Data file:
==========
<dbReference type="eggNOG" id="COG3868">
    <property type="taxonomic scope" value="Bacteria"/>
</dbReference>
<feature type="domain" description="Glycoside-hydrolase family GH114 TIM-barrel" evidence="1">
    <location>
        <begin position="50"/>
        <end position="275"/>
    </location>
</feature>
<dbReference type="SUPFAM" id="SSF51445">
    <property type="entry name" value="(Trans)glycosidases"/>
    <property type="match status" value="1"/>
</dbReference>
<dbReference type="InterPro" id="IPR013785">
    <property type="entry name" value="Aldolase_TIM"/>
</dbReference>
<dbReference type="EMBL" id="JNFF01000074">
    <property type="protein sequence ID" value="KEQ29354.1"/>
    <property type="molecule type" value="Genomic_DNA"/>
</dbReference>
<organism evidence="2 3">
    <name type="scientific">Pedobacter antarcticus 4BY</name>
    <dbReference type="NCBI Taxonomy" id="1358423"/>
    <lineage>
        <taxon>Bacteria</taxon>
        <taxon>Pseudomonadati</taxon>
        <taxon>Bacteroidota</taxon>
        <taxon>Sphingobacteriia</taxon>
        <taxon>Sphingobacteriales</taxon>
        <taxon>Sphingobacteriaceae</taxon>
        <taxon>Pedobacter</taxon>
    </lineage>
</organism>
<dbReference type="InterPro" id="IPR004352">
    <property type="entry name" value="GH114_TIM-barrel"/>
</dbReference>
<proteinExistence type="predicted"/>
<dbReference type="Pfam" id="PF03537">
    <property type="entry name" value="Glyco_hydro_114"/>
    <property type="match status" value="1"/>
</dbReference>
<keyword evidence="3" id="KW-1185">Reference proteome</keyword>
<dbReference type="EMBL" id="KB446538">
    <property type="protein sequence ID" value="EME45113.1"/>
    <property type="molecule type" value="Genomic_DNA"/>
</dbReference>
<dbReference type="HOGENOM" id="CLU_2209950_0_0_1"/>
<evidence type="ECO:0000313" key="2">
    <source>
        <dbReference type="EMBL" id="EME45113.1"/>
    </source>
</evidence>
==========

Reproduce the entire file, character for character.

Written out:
<dbReference type="eggNOG" id="COG3868">
    <property type="taxonomic scope" value="Bacteria"/>
</dbReference>
<feature type="domain" description="Glycoside-hydrolase family GH114 TIM-barrel" evidence="1">
    <location>
        <begin position="50"/>
        <end position="275"/>
    </location>
</feature>
<dbReference type="SUPFAM" id="SSF51445">
    <property type="entry name" value="(Trans)glycosidases"/>
    <property type="match status" value="1"/>
</dbReference>
<dbReference type="InterPro" id="IPR013785">
    <property type="entry name" value="Aldolase_TIM"/>
</dbReference>
<dbReference type="EMBL" id="JNFF01000074">
    <property type="protein sequence ID" value="KEQ29354.1"/>
    <property type="molecule type" value="Genomic_DNA"/>
</dbReference>
<organism evidence="2 3">
    <name type="scientific">Pedobacter antarcticus 4BY</name>
    <dbReference type="NCBI Taxonomy" id="1358423"/>
    <lineage>
        <taxon>Bacteria</taxon>
        <taxon>Pseudomonadati</taxon>
        <taxon>Bacteroidota</taxon>
        <taxon>Sphingobacteriia</taxon>
        <taxon>Sphingobacteriales</taxon>
        <taxon>Sphingobacteriaceae</taxon>
        <taxon>Pedobacter</taxon>
    </lineage>
</organism>
<dbReference type="InterPro" id="IPR004352">
    <property type="entry name" value="GH114_TIM-barrel"/>
</dbReference>
<proteinExistence type="predicted"/>
<dbReference type="Pfam" id="PF03537">
    <property type="entry name" value="Glyco_hydro_114"/>
    <property type="match status" value="1"/>
</dbReference>
<keyword evidence="3" id="KW-1185">Reference proteome</keyword>
<dbReference type="EMBL" id="KB446538">
    <property type="protein sequence ID" value="EME45113.1"/>
    <property type="molecule type" value="Genomic_DNA"/>
</dbReference>
<dbReference type="HOGENOM" id="CLU_2209950_0_0_1"/>
<evidence type="ECO:0000313" key="2">
    <source>
        <dbReference type="EMBL" id="EME45113.1"/>
    </source>
</evidence>